If you can read this, print is not dead!
The explosion of digital during the past decade saw trend forecasters declaring the death of print. This has come true, but only partially. Some print publications, mostly news print, have been rendered obsolete by digital growth because of the obvious – people want news that’s fresh, not old. Iconic newspapers and news magazines like Newsweek have closed down their print operations to go completely digital. Other publications which sit in a different subcategory, not that of news but that of technical or expertise based content for example, have embraced the explosion of digital as an opportunity for the re-imagination and even re-dedication of editorial matter. And they have survived the digital explosion, and even used it to complement the value in their journalistic offering. These are the print publications that have heeded the consumer paradigm shift, and differentiated their content from the rest.
Regrouping and differentiating content is the way forward and such great publications like Car Magazine and Popular Mechanics have stayed afloat doing just this, and catering to their market want and needs. This means content that addresses certain technical expertise that the consumers want have survived and are thriving. For publications like Mail & Guardian, Daily Maverick, the guarantee of hard-hitting investigative journalism is how they differentiate themselves and in essence, reach their targeted segments. But for such publications like Car Magazine and Popular Mechanics, cutting edge reportage on their respective niche subjects and in-depth analysis on automobile and sci-tech trends respectively are the draw card. A targeted approach is imperative for print publications if they are to stay relevant, and survive the overcrowded media space that consumers find themselves in.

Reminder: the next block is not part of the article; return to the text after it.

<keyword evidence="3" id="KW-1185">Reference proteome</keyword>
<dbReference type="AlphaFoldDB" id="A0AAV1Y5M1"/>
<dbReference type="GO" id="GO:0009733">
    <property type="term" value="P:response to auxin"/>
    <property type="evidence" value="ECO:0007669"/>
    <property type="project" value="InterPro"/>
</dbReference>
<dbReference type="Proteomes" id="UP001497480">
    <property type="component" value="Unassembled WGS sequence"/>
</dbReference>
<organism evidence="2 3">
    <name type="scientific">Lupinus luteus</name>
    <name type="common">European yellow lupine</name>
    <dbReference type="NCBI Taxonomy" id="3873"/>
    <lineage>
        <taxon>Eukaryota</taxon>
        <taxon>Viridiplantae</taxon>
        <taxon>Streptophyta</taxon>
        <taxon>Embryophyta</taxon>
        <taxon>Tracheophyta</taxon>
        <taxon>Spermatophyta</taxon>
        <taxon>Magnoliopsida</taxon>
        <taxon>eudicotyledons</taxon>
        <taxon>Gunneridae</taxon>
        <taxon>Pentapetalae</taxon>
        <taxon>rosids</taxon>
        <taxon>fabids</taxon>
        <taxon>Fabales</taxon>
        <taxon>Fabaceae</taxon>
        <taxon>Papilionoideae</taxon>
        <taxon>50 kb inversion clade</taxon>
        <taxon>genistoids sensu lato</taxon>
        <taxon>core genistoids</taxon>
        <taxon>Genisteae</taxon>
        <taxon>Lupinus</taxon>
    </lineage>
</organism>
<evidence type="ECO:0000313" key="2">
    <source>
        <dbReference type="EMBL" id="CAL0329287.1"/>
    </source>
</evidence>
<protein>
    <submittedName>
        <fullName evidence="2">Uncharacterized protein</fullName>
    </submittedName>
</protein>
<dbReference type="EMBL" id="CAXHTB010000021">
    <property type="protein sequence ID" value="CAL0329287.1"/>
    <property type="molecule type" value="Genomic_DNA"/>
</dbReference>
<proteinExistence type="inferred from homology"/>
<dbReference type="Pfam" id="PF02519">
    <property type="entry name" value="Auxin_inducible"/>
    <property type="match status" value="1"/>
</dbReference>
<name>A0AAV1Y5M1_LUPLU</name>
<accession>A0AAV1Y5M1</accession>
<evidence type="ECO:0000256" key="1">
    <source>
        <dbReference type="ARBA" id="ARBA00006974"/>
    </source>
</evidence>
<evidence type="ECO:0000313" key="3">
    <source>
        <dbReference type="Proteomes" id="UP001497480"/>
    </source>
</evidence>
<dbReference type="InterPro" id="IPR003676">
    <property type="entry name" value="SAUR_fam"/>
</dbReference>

Targeting successfully means knowing the consumer landscape and being at one with what they need and when they need it. With the blurring of market segments from income-based LSMs to consumer-led tribes for whom interests and passions are the primary criteria, print media differentiation couldn’t be more relevant and urgent. Consumers are now segmented according to what they like, with little regard to income brackets or the traditional ‘lifestyle definitions’ that have been the marketing currency for longer than necessary. Interest groups are championing certain movements and trends regardless of their income brackets simply because they are passionate about these subjects. Fashionistas, makers, human rights lobbyists, techies, are all championing their passion. Even language is a means of segmentation in this age of tribes.
Vernacular publications have fared relatively well and they owe this success to the element of specific language. Circulation figures going up by 38% between 2008 and 2012, vernacular titles prove that language can also be a means of identification in the world of tribes-based segmentation. Targeting means that publications get to meet the needs of informed consumers who know what interests them and have the power to choose that.
I wrote an article analysing the use of Paywalls and one of the highlights of the article was on the integration of digital in print media or for some publications, migration. I looked at how some titles have succeeded in either migrating or integrating paywalls for their digital content: The New York Times, UK’s Financial Times while other papers have failed. Although advertising is a pertinent issue around the longevity of print, the main trend that has resulted in success stories is the differentiation of content through personalisation – giving consumers what they want, when they want it. My assertion then, as is now, is that differentiation has changed consumer behaviour with regards to the dynamic commodity that is news. And my advice was and still is that until print media publications work hard to differentiate themselves and target their content to address the needs of specific consumer segments, those will be the print media deaths we will witness.
P/S: Statistics released recently by the Audit Bureau of Communications for Q4 2012.